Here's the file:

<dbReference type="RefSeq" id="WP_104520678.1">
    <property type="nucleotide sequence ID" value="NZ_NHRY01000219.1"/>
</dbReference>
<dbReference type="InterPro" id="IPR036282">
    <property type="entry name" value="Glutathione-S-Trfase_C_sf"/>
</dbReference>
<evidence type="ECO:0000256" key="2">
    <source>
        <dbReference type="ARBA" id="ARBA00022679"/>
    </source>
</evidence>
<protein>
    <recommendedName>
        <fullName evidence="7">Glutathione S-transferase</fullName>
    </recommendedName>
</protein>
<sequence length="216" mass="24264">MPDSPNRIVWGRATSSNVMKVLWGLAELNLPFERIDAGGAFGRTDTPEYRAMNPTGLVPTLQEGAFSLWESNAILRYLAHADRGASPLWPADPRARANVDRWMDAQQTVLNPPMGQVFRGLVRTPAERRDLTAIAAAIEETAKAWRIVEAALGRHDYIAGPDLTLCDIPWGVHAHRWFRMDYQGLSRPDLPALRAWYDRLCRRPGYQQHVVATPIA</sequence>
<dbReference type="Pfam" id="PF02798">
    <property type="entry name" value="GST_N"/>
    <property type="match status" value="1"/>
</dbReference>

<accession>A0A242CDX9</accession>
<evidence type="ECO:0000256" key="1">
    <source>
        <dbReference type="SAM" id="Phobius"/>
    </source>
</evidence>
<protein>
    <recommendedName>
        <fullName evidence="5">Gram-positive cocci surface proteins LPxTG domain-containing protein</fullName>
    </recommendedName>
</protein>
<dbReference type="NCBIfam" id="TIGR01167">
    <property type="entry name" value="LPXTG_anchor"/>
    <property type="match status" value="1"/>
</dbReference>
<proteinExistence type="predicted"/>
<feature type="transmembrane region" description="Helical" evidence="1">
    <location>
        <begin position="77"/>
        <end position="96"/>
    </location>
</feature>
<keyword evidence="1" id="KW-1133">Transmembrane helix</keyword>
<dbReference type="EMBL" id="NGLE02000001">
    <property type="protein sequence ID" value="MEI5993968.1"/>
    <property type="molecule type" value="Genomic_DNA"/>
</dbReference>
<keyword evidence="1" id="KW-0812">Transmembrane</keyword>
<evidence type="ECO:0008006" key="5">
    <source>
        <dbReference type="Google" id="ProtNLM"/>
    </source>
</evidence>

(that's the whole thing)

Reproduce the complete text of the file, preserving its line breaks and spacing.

<dbReference type="RefSeq" id="WP_104520678.1">
    <property type="nucleotide sequence ID" value="NZ_NHRY01000219.1"/>
</dbReference>
<dbReference type="InterPro" id="IPR036282">
    <property type="entry name" value="Glutathione-S-Trfase_C_sf"/>
</dbReference>
<evidence type="ECO:0000256" key="2">
    <source>
        <dbReference type="ARBA" id="ARBA00022679"/>
    </source>
</evidence>
<protein>
    <recommendedName>
        <fullName evidence="7">Glutathione S-transferase</fullName>
    </recommendedName>
</protein>
<sequence length="216" mass="24264">MPDSPNRIVWGRATSSNVMKVLWGLAELNLPFERIDAGGAFGRTDTPEYRAMNPTGLVPTLQEGAFSLWESNAILRYLAHADRGASPLWPADPRARANVDRWMDAQQTVLNPPMGQVFRGLVRTPAERRDLTAIAAAIEETAKAWRIVEAALGRHDYIAGPDLTLCDIPWGVHAHRWFRMDYQGLSRPDLPALRAWYDRLCRRPGYQQHVVATPIA</sequence>
<dbReference type="Pfam" id="PF02798">
    <property type="entry name" value="GST_N"/>
    <property type="match status" value="1"/>
</dbReference>

<accession>A0A242CDX9</accession>
<evidence type="ECO:0000256" key="1">
    <source>
        <dbReference type="SAM" id="Phobius"/>
    </source>
</evidence>
<protein>
    <recommendedName>
        <fullName evidence="5">Gram-positive cocci surface proteins LPxTG domain-containing protein</fullName>
    </recommendedName>
</protein>
<dbReference type="NCBIfam" id="TIGR01167">
    <property type="entry name" value="LPXTG_anchor"/>
    <property type="match status" value="1"/>
</dbReference>
<proteinExistence type="predicted"/>
<feature type="transmembrane region" description="Helical" evidence="1">
    <location>
        <begin position="77"/>
        <end position="96"/>
    </location>
</feature>
<keyword evidence="1" id="KW-1133">Transmembrane helix</keyword>
<dbReference type="EMBL" id="NGLE02000001">
    <property type="protein sequence ID" value="MEI5993968.1"/>
    <property type="molecule type" value="Genomic_DNA"/>
</dbReference>
<keyword evidence="1" id="KW-0812">Transmembrane</keyword>
<evidence type="ECO:0008006" key="5">
    <source>
        <dbReference type="Google" id="ProtNLM"/>
    </source>
</evidence>